Now referred to as the "Cash Allowance Rebate System," or CARS, the program is set to take effect July 1, though the government agencies are cautioning that they will need 30 days to hone the system of disposal for traded-in vehicles.
"It's complex and not like anything we've ever run before," Rae Tyson, spokesman for the National Highway Traffic Safety Administration, told Automotive News. "We're starting from scratch."
The National Automobile Dealers Association is encouraging its members to wait until the rules have been released next month before they participate in the program.
The main rules are not expected to change; so-called "clunkers" must not be more than 25 years old, must average a combined 18 mpg or lower (for most vehicles; large pickups and cargo vans will have separate rules), must be currently registered and must have been owned by their current owners for at least a year. They can be traded in on new, more efficient vehicles for federal rebates between $3,500 and $4,500, depending on the new vehicle.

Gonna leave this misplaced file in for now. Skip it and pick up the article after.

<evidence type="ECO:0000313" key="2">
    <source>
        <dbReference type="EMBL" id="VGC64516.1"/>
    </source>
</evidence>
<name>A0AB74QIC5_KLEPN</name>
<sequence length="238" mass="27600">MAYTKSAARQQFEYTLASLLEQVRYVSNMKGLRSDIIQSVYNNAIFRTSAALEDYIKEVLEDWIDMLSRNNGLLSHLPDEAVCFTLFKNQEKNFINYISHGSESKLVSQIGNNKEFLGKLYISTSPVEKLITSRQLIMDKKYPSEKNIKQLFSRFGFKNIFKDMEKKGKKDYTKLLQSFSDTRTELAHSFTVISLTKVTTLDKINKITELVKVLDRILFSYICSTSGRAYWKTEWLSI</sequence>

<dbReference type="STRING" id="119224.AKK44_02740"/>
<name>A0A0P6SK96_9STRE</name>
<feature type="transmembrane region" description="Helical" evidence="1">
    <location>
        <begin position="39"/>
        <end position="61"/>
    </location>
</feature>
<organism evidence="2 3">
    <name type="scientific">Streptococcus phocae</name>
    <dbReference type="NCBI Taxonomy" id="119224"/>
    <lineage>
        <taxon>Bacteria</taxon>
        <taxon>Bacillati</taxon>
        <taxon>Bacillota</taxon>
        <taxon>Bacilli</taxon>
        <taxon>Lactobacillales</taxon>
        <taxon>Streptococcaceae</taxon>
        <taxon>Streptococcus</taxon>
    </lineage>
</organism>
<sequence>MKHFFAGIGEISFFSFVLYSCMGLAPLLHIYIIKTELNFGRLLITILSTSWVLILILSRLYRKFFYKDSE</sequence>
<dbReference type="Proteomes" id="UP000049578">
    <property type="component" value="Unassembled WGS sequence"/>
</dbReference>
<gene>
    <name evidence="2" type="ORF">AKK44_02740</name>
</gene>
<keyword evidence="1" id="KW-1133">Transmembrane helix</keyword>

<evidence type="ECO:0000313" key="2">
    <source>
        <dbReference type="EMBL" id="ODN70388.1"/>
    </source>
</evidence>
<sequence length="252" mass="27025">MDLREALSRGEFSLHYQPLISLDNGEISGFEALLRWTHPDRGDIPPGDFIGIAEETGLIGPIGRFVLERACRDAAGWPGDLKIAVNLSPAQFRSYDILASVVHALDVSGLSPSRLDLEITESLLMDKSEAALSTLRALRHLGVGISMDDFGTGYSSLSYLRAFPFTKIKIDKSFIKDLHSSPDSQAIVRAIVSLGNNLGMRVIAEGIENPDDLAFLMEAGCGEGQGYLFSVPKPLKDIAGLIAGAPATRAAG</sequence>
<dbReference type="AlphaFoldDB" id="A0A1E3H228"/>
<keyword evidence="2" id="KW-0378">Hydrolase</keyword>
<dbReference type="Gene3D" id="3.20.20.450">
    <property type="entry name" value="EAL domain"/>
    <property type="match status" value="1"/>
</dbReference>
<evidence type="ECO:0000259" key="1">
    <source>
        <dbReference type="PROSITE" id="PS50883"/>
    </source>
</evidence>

The government says it will refine its plan to scrap the "clunkers" to ensure they don't wind up on the road again, potentially by removing essential components from the vehicles. It is not expected that the cars will be destroyed; rather, they will likely end up in junkyards.
"Dealers already have mechanisms for disposing of vehicles that they don't want to resell. We're going to require some foolproof means of proving that the vehicle will never be on the road again," Tyson said.